Still, Sullivan says social service providers in general will see tough times over the next couple of years. He says merger discussions have taken place for about six months, since A Woman's Fund was threatened with the closure.
A monthly gauge of the Illinois economy has backtracked after four months of improvement.
The University of Illinois Flash Index uses state tax revenue figures each month to measure economic performance. For April, the index was set at 91, down .08 from the month before. The index was still far from the 100 level that separates economic growth from contraction. It's also fallen back to its lowest level since last November, though it's still above the September figure that marked the low point of the current recession.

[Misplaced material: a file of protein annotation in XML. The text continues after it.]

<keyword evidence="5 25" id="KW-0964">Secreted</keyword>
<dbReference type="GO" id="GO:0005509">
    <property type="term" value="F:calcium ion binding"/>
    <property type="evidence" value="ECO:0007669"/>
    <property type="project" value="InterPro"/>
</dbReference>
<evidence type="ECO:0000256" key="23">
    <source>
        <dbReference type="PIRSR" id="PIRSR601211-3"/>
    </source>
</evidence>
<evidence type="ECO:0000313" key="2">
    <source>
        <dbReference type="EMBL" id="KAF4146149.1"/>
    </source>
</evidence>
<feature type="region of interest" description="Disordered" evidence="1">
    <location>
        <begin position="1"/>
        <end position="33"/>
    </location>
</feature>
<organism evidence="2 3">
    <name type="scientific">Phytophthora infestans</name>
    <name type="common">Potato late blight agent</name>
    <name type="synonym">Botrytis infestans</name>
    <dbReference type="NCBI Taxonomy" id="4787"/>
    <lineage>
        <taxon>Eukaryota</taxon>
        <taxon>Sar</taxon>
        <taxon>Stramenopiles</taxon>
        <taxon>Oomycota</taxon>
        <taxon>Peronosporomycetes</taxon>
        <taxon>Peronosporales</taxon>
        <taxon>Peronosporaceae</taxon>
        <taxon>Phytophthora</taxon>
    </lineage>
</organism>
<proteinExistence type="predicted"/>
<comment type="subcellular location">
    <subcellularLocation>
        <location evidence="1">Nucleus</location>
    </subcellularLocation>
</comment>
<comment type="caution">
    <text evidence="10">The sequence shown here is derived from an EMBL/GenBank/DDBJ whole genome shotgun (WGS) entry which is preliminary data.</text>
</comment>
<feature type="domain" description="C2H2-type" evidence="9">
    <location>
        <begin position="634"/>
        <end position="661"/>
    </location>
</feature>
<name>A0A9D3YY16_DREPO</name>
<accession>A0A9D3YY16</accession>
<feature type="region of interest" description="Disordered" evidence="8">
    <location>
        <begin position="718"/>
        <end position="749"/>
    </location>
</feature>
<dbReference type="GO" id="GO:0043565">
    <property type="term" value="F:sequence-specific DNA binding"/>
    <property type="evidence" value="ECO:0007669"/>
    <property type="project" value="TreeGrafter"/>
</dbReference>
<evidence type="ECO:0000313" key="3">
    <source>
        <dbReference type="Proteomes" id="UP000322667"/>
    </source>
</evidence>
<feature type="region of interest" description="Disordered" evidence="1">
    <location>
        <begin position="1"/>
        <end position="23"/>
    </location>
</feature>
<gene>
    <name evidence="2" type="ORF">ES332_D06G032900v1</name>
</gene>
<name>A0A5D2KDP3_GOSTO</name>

The index's author, U of I economist Fred Giertz, says Illinois's unemployment rate still hasn't followed signs of a national economic recovery. But he also thinks the April index may have been affected by an abnormal drop in the state's corporate tax intake in March, saying that might be a result of timing rather than a true drop.
The bicycling community in Champaign-Urbana hopes to start commuters on a new habit Tuesday morning.
"CU Bike to Work Day" has attracted about 500 people who have signed up to receive a t-shirt and pledge to ride their bike instead of drive. Rick Langlois of the group Champaign County Bikes says the group is now out of shirts, but it still expects lots of unregistered riders to take part too.
He says the goal of the event is to encourage more bicyclists to overcome their worries and take to the streets. Langlois says some are concerned about safety, which is why his group advocates bike lanes for a little more peace of mind.